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White Swan, Black Swan

Tantz_Aerine at 12:00AM, Sept. 29, 2018
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In Swan Lake, the black swan Odile is transformed by her warlock father into the white swan, Odette, and posing as Odette she tricks the prince into breaking his oath to the white swan- because clearly making life-binding oaths to a woman you know so little you can mistake her for her potential twin is a BAD IDEA.

It's a fascinating premise: the evil impostor posing as a good protagonist; the evil twin interfering in the life of the good one; the good personality getting disrupted by the evil one. We have always been thrilled and in the same time frightened by the doppelganger.

But what does it offer as a narrative device, what does it explore?

Trying hard not to make a 50 Shades joke here, what is explored often is the extent of one's limits: our best and our worst. Our highest and lowest points in any scale, any aspect of our lives. Presenting a character with their doppelganger is basically to force them to face the darkest side of their own selves.

Often, both the white swan and the black swan exist intertwined in the characters we create (provided we've graced them with a personality rather than just an archetypical trope- though even in that case there may exist nuance and struggle with oneself), and this lurking, brittle balance can be used to both propagate the plot in a story and engage the audience, communicating far more than just the sequence of events: for often, what will bring forth the white swan or the black swan in a character is circumstance.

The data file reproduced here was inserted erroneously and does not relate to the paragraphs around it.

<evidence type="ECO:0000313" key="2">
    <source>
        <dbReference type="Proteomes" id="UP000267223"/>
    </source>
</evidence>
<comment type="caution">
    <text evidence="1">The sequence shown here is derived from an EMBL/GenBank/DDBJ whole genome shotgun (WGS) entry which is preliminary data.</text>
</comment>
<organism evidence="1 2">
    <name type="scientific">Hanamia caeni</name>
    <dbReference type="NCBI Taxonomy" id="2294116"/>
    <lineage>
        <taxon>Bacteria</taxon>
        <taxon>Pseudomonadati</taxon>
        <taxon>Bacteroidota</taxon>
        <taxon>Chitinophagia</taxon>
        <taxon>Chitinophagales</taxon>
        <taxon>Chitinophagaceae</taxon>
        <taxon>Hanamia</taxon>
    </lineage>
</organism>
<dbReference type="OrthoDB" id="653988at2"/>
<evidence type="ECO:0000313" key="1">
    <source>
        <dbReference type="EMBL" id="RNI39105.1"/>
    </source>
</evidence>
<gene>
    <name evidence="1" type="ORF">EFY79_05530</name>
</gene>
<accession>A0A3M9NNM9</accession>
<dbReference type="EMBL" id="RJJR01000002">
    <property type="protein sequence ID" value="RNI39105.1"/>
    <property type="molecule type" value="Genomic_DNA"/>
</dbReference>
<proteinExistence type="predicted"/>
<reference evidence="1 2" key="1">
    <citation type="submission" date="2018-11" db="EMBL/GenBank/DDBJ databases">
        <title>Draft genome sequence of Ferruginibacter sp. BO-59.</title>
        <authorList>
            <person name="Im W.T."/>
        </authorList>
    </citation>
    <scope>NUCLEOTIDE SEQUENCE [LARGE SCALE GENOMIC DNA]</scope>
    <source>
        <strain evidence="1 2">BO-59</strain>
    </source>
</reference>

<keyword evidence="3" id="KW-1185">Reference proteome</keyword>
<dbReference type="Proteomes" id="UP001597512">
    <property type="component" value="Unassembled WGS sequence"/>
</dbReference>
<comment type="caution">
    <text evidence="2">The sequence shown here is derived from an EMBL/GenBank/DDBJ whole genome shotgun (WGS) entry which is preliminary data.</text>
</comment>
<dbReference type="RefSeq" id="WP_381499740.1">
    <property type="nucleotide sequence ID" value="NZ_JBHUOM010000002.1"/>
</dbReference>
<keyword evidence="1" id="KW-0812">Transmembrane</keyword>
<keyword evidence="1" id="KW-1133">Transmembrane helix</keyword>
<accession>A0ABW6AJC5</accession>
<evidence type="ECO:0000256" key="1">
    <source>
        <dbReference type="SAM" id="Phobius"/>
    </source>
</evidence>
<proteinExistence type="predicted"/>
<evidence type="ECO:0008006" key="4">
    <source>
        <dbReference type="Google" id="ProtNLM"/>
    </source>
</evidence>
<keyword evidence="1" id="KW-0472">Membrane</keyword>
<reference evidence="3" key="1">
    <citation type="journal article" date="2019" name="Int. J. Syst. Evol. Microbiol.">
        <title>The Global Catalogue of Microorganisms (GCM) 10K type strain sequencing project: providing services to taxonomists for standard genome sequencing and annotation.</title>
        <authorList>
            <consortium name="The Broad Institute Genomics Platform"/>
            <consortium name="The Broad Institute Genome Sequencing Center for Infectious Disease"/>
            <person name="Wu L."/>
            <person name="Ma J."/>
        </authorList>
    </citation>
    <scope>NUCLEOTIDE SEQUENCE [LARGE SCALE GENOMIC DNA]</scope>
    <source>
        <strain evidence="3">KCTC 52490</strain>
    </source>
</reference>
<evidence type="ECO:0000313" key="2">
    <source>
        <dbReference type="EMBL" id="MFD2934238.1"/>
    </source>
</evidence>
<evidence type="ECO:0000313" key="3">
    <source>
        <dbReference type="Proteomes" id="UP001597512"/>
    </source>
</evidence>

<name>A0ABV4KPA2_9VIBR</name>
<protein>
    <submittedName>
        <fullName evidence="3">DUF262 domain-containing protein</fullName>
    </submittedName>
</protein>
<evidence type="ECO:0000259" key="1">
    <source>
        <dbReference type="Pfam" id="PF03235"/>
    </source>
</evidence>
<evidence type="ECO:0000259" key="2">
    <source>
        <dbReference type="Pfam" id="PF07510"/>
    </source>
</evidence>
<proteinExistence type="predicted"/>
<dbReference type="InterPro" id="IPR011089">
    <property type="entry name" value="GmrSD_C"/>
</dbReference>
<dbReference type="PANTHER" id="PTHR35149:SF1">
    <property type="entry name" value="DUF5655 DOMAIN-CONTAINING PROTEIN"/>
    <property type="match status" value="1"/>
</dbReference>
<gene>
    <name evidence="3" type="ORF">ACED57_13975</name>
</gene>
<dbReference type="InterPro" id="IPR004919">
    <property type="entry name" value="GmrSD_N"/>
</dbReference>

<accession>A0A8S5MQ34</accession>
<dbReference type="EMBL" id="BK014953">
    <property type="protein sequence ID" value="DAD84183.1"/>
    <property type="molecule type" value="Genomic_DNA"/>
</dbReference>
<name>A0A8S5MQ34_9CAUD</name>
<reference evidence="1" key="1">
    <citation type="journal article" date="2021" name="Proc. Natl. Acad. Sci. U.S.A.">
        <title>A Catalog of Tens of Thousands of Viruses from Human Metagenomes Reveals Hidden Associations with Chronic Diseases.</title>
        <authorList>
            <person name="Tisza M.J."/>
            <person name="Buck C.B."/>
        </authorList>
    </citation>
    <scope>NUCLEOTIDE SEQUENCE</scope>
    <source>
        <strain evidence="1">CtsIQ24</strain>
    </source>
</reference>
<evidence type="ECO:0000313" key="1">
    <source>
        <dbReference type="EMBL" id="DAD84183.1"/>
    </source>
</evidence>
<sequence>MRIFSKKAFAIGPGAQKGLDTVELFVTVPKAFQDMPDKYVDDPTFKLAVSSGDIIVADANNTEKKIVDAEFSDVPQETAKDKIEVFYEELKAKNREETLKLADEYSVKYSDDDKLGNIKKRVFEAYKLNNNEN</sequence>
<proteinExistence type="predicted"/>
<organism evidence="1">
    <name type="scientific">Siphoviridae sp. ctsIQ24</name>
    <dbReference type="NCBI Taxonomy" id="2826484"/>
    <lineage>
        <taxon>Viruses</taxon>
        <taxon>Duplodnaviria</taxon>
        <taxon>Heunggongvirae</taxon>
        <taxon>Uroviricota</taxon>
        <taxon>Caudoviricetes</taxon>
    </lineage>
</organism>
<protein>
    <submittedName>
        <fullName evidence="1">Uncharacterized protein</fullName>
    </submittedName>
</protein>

From all the potential criminals, usually the one that does commit a crime is the one that is presented with the opportunity. The same goes for heroes, and for cowards. It's the situation that will cause a character to react to it in a manner that will not only help the plot progress but also tell a lot to the audience about who this character is.

And often the same character can be a bastard and a saint, a protector and a perpetrator, a compassionate person and a cruel one- depending on the circumstance.

And because if a character is written like this, it's not certain which of the two will surface in his/her next reaction to an upcoming situation, the white or the black swan, suspense is built and drama saturates the interactions of a novel's, a webcomic's or movie's cast.

It goes without say, too, that if the right circumstance to call a character's black swan (or white swan) doesn't arise, then it will be unlike the audience will ever witness it. It doesn't matter though- it's enough that you, the creator, knows which circumstance that is because somehow the fact that it potentially exists, just there in the background, is enough to saturate a character with nuance.

And nuance is really all it takes.

Have you had a character with this potential? If so did they display it? If not, do you know when they could have?

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anonymous?

usedbooks at 4:40PM, Sept. 29, 2018